EAST RUTHERFORD NJ - SEPTEMBER 13: Joe Flacco #5 of the Baltimore Ravens throws a pass against the New York Jets during the home opener at the New Meadowlands Stadium on September 13 2010 in East Rutherford New Jersey. (Photo by Jim McIsaac/Getty Images)
This doesn't look like Ray Lewis' Ravens anymore.
A shift in skill among Baltimore's defense makes the team's 2012 squad look as strong as it usually is, but the strength is in the secondary as opposed to their front seven.
CB Lardarius Webb is emerging as one of the best all-around cornerbacks in the game, and having three potentially strong corners - Jimmy Williams and Cary Williams - will help Baltimore play in nickel as often as the strength of their two biggest rivals - Pittsburgh and Cincinnati - will force them to in 2012.
Being able to adequately blanket the A.J. Greens and Mike Wallaces and Antonio Browns of the AFC North will likely be the key determining factor in the race for the division this year. While Baltimore's pass rush will need to prove it can get after the quarterback without Terrell Suggs for what appears to be at least half the year, its secondary should be able to make that pass rush much stronger than it probably is.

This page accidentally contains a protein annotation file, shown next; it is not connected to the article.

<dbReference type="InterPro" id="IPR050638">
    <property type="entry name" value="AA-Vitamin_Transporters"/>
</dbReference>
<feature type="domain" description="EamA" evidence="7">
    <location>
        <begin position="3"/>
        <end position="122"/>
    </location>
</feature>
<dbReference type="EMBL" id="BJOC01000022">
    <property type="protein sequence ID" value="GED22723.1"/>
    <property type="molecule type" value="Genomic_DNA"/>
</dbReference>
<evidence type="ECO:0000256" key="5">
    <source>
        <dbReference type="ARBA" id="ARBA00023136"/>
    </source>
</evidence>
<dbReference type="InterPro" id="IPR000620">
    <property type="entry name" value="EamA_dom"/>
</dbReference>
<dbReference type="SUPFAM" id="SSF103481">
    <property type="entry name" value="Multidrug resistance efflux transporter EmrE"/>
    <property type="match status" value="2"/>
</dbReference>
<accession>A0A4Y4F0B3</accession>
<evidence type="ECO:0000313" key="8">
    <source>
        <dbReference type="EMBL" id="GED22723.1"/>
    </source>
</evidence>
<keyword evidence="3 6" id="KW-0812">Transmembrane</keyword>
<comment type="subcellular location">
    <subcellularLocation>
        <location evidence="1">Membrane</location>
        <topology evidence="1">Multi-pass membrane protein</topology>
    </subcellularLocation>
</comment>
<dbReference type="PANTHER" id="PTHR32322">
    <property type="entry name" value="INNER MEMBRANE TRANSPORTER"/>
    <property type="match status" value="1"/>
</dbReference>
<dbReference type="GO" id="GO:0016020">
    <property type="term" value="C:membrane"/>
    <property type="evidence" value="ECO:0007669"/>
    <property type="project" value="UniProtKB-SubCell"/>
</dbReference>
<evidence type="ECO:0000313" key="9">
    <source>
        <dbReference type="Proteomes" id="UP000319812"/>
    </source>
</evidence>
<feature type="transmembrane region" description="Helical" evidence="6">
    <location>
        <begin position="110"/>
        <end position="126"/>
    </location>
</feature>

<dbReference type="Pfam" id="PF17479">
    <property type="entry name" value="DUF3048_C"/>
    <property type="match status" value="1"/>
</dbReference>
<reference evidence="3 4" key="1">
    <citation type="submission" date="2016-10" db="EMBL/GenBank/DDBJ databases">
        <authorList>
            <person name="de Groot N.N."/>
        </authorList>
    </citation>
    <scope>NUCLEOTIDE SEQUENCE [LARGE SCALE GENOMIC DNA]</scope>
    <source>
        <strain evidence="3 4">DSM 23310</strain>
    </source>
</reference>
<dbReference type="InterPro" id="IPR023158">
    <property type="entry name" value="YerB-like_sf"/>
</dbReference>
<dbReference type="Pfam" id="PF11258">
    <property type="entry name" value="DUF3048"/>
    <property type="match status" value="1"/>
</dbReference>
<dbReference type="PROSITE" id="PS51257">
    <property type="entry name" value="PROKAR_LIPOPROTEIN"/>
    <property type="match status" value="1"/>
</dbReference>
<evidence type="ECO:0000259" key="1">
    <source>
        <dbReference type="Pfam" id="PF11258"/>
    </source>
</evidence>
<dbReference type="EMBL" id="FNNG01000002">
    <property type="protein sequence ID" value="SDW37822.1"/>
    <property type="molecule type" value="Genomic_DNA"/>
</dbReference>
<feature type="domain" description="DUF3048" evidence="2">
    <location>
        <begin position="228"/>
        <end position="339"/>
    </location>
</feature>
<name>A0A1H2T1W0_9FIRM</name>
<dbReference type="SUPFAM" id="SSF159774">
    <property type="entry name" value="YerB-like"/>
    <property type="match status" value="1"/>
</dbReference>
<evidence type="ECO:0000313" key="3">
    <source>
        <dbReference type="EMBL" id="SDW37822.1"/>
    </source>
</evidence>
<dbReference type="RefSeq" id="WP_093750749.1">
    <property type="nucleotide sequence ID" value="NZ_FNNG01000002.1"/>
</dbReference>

That's a big advantage in a pass-happy league.
There are fair and valid questions surround the Ravens' offense, its offensive line in particular. Increasing age along a unit that didn't appear nearly as strong in its playoff run last season as it did in the first few weeks of the year raises concerns over whether improving QB Joe Flacco will be able to utilize the deep passing his arm is built for, and that offensive coordinator Cam Cameron wants so badly to implement.
It seems wiser for the Ravens to rely even more heavily on the versatility of RB Ray Rice and talented TEs Ed Dixon and Dennis Pitta (the Dennis/Dixon Combination). A ball-controlled offense and reliance on a defense that will be difficult to score on could make the Ravens the favorite in the AFC North.
It's also a philosophy that could have worked last season, but they finished a middling offensive team, despite a 12-4 mark.
The improvement of Flacco and a strong secondary will make it difficult to beat the Ravens in close games, which is a similar trait as the other two front-runners for the division title share. Baltimore went 6-0 in the division in 2011, but with both Pittsburgh and Cincinnati having improved, the question for Baltimore becomes whether they improved with any external help, and if it did not, will internal improvement be enough to make up for the loss of the NFL's Defensive Player of the Year for much of 2012?
Look for Baltimore to choose to use a hurry-up offense in spurts this season, something Flacco looked comfortable running this preseason as a means to jump-start a talented but sometimes inconsistent offense. However, their overall success will be found simply in the offense's ability to possess the ball and letting their secondary set their defensive tone.